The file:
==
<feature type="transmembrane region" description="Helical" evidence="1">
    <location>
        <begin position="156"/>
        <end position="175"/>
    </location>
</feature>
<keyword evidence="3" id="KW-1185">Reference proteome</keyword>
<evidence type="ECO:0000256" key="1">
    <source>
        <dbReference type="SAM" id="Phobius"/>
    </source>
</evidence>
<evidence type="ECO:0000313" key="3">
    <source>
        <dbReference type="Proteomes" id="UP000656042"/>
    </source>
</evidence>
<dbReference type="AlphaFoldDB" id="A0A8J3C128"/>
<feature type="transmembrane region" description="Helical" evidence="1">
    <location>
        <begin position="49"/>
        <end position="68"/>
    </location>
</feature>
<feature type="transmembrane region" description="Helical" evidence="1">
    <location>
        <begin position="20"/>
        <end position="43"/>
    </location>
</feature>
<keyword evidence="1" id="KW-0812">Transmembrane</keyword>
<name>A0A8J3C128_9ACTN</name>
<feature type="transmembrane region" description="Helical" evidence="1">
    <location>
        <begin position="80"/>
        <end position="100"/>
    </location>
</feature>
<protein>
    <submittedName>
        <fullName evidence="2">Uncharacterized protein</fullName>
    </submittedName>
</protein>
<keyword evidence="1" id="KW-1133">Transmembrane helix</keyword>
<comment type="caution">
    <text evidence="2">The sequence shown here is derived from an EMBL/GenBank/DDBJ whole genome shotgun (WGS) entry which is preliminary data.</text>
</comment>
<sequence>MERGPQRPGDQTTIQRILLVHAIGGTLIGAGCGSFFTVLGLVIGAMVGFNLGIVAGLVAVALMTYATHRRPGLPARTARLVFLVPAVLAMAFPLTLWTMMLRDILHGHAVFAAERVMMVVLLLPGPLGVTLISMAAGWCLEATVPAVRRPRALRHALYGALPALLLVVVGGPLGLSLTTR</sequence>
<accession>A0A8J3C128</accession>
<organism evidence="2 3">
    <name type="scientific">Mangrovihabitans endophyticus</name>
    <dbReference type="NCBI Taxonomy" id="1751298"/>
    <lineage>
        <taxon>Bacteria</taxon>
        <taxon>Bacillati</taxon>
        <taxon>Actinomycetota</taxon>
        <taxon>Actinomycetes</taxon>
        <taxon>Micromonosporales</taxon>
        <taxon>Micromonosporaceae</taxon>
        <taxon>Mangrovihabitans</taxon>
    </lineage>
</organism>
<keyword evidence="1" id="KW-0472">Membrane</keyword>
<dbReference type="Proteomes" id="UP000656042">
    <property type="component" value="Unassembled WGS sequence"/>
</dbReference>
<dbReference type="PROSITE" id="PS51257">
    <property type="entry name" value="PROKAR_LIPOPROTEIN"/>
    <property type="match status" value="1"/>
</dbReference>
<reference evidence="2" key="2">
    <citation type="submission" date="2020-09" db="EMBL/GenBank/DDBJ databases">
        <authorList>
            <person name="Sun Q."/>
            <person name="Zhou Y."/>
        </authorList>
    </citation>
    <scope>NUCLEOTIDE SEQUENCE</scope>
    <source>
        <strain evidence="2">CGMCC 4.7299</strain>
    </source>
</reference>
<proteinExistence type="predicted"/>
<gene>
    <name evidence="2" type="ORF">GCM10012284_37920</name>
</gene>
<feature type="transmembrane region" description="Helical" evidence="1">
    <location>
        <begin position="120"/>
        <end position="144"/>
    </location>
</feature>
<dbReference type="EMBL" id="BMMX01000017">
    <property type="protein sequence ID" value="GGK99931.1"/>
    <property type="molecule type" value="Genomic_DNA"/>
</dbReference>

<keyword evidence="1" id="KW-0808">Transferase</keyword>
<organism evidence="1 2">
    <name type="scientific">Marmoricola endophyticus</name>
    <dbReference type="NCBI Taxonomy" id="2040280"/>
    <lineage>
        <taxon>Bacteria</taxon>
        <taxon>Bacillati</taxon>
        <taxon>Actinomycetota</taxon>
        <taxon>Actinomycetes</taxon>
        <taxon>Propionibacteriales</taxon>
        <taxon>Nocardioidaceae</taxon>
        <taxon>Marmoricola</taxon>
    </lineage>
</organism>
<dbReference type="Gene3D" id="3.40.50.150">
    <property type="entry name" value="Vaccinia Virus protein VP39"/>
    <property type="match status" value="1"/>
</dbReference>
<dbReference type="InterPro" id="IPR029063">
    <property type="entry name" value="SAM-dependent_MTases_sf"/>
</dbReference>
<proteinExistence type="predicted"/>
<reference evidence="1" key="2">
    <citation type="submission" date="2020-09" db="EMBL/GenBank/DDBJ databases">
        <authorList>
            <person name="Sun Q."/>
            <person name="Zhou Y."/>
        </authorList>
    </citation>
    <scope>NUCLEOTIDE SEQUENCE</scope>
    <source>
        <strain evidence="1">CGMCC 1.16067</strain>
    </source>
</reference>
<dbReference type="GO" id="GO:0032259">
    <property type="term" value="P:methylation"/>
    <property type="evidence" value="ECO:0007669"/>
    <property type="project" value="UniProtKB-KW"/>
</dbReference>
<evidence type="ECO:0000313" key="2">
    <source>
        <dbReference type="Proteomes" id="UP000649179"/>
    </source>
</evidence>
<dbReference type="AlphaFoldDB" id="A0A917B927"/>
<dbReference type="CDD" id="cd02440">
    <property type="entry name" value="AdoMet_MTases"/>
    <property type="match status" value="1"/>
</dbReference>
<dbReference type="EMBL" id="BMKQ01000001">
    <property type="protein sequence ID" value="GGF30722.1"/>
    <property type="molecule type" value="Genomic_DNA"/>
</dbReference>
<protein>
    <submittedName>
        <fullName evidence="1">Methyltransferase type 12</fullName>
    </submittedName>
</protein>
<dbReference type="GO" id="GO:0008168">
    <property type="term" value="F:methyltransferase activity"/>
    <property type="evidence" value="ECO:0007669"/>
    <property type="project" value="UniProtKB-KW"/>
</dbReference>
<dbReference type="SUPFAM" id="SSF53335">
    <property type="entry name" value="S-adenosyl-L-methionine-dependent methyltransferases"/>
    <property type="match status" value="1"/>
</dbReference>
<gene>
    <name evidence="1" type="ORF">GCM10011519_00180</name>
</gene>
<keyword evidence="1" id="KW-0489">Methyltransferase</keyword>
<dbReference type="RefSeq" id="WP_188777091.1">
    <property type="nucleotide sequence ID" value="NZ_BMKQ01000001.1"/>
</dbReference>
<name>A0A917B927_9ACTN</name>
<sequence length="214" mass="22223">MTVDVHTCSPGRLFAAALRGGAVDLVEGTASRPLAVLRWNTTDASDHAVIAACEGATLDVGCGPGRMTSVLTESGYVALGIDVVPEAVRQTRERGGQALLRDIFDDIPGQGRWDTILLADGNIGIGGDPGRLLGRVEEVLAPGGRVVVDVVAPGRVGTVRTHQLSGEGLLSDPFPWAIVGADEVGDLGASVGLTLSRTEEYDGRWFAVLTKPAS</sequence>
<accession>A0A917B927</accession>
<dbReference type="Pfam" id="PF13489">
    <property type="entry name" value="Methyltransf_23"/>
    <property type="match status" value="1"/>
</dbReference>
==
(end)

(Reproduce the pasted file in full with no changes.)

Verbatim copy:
<feature type="transmembrane region" description="Helical" evidence="1">
    <location>
        <begin position="156"/>
        <end position="175"/>
    </location>
</feature>
<keyword evidence="3" id="KW-1185">Reference proteome</keyword>
<evidence type="ECO:0000256" key="1">
    <source>
        <dbReference type="SAM" id="Phobius"/>
    </source>
</evidence>
<evidence type="ECO:0000313" key="3">
    <source>
        <dbReference type="Proteomes" id="UP000656042"/>
    </source>
</evidence>
<dbReference type="AlphaFoldDB" id="A0A8J3C128"/>
<feature type="transmembrane region" description="Helical" evidence="1">
    <location>
        <begin position="49"/>
        <end position="68"/>
    </location>
</feature>
<feature type="transmembrane region" description="Helical" evidence="1">
    <location>
        <begin position="20"/>
        <end position="43"/>
    </location>
</feature>
<keyword evidence="1" id="KW-0812">Transmembrane</keyword>
<name>A0A8J3C128_9ACTN</name>
<feature type="transmembrane region" description="Helical" evidence="1">
    <location>
        <begin position="80"/>
        <end position="100"/>
    </location>
</feature>
<protein>
    <submittedName>
        <fullName evidence="2">Uncharacterized protein</fullName>
    </submittedName>
</protein>
<keyword evidence="1" id="KW-1133">Transmembrane helix</keyword>
<comment type="caution">
    <text evidence="2">The sequence shown here is derived from an EMBL/GenBank/DDBJ whole genome shotgun (WGS) entry which is preliminary data.</text>
</comment>
<sequence>MERGPQRPGDQTTIQRILLVHAIGGTLIGAGCGSFFTVLGLVIGAMVGFNLGIVAGLVAVALMTYATHRRPGLPARTARLVFLVPAVLAMAFPLTLWTMMLRDILHGHAVFAAERVMMVVLLLPGPLGVTLISMAAGWCLEATVPAVRRPRALRHALYGALPALLLVVVGGPLGLSLTTR</sequence>
<accession>A0A8J3C128</accession>
<organism evidence="2 3">
    <name type="scientific">Mangrovihabitans endophyticus</name>
    <dbReference type="NCBI Taxonomy" id="1751298"/>
    <lineage>
        <taxon>Bacteria</taxon>
        <taxon>Bacillati</taxon>
        <taxon>Actinomycetota</taxon>
        <taxon>Actinomycetes</taxon>
        <taxon>Micromonosporales</taxon>
        <taxon>Micromonosporaceae</taxon>
        <taxon>Mangrovihabitans</taxon>
    </lineage>
</organism>
<keyword evidence="1" id="KW-0472">Membrane</keyword>
<dbReference type="Proteomes" id="UP000656042">
    <property type="component" value="Unassembled WGS sequence"/>
</dbReference>
<dbReference type="PROSITE" id="PS51257">
    <property type="entry name" value="PROKAR_LIPOPROTEIN"/>
    <property type="match status" value="1"/>
</dbReference>
<reference evidence="2" key="2">
    <citation type="submission" date="2020-09" db="EMBL/GenBank/DDBJ databases">
        <authorList>
            <person name="Sun Q."/>
            <person name="Zhou Y."/>
        </authorList>
    </citation>
    <scope>NUCLEOTIDE SEQUENCE</scope>
    <source>
        <strain evidence="2">CGMCC 4.7299</strain>
    </source>
</reference>
<proteinExistence type="predicted"/>
<gene>
    <name evidence="2" type="ORF">GCM10012284_37920</name>
</gene>
<feature type="transmembrane region" description="Helical" evidence="1">
    <location>
        <begin position="120"/>
        <end position="144"/>
    </location>
</feature>
<dbReference type="EMBL" id="BMMX01000017">
    <property type="protein sequence ID" value="GGK99931.1"/>
    <property type="molecule type" value="Genomic_DNA"/>
</dbReference>

<keyword evidence="1" id="KW-0808">Transferase</keyword>
<organism evidence="1 2">
    <name type="scientific">Marmoricola endophyticus</name>
    <dbReference type="NCBI Taxonomy" id="2040280"/>
    <lineage>
        <taxon>Bacteria</taxon>
        <taxon>Bacillati</taxon>
        <taxon>Actinomycetota</taxon>
        <taxon>Actinomycetes</taxon>
        <taxon>Propionibacteriales</taxon>
        <taxon>Nocardioidaceae</taxon>
        <taxon>Marmoricola</taxon>
    </lineage>
</organism>
<dbReference type="Gene3D" id="3.40.50.150">
    <property type="entry name" value="Vaccinia Virus protein VP39"/>
    <property type="match status" value="1"/>
</dbReference>
<dbReference type="InterPro" id="IPR029063">
    <property type="entry name" value="SAM-dependent_MTases_sf"/>
</dbReference>
<proteinExistence type="predicted"/>
<reference evidence="1" key="2">
    <citation type="submission" date="2020-09" db="EMBL/GenBank/DDBJ databases">
        <authorList>
            <person name="Sun Q."/>
            <person name="Zhou Y."/>
        </authorList>
    </citation>
    <scope>NUCLEOTIDE SEQUENCE</scope>
    <source>
        <strain evidence="1">CGMCC 1.16067</strain>
    </source>
</reference>
<dbReference type="GO" id="GO:0032259">
    <property type="term" value="P:methylation"/>
    <property type="evidence" value="ECO:0007669"/>
    <property type="project" value="UniProtKB-KW"/>
</dbReference>
<evidence type="ECO:0000313" key="2">
    <source>
        <dbReference type="Proteomes" id="UP000649179"/>
    </source>
</evidence>
<dbReference type="AlphaFoldDB" id="A0A917B927"/>
<dbReference type="CDD" id="cd02440">
    <property type="entry name" value="AdoMet_MTases"/>
    <property type="match status" value="1"/>
</dbReference>
<dbReference type="EMBL" id="BMKQ01000001">
    <property type="protein sequence ID" value="GGF30722.1"/>
    <property type="molecule type" value="Genomic_DNA"/>
</dbReference>
<protein>
    <submittedName>
        <fullName evidence="1">Methyltransferase type 12</fullName>
    </submittedName>
</protein>
<dbReference type="GO" id="GO:0008168">
    <property type="term" value="F:methyltransferase activity"/>
    <property type="evidence" value="ECO:0007669"/>
    <property type="project" value="UniProtKB-KW"/>
</dbReference>
<dbReference type="SUPFAM" id="SSF53335">
    <property type="entry name" value="S-adenosyl-L-methionine-dependent methyltransferases"/>
    <property type="match status" value="1"/>
</dbReference>
<gene>
    <name evidence="1" type="ORF">GCM10011519_00180</name>
</gene>
<keyword evidence="1" id="KW-0489">Methyltransferase</keyword>
<dbReference type="RefSeq" id="WP_188777091.1">
    <property type="nucleotide sequence ID" value="NZ_BMKQ01000001.1"/>
</dbReference>
<name>A0A917B927_9ACTN</name>
<sequence length="214" mass="22223">MTVDVHTCSPGRLFAAALRGGAVDLVEGTASRPLAVLRWNTTDASDHAVIAACEGATLDVGCGPGRMTSVLTESGYVALGIDVVPEAVRQTRERGGQALLRDIFDDIPGQGRWDTILLADGNIGIGGDPGRLLGRVEEVLAPGGRVVVDVVAPGRVGTVRTHQLSGEGLLSDPFPWAIVGADEVGDLGASVGLTLSRTEEYDGRWFAVLTKPAS</sequence>
<accession>A0A917B927</accession>
<dbReference type="Pfam" id="PF13489">
    <property type="entry name" value="Methyltransf_23"/>
    <property type="match status" value="1"/>
</dbReference>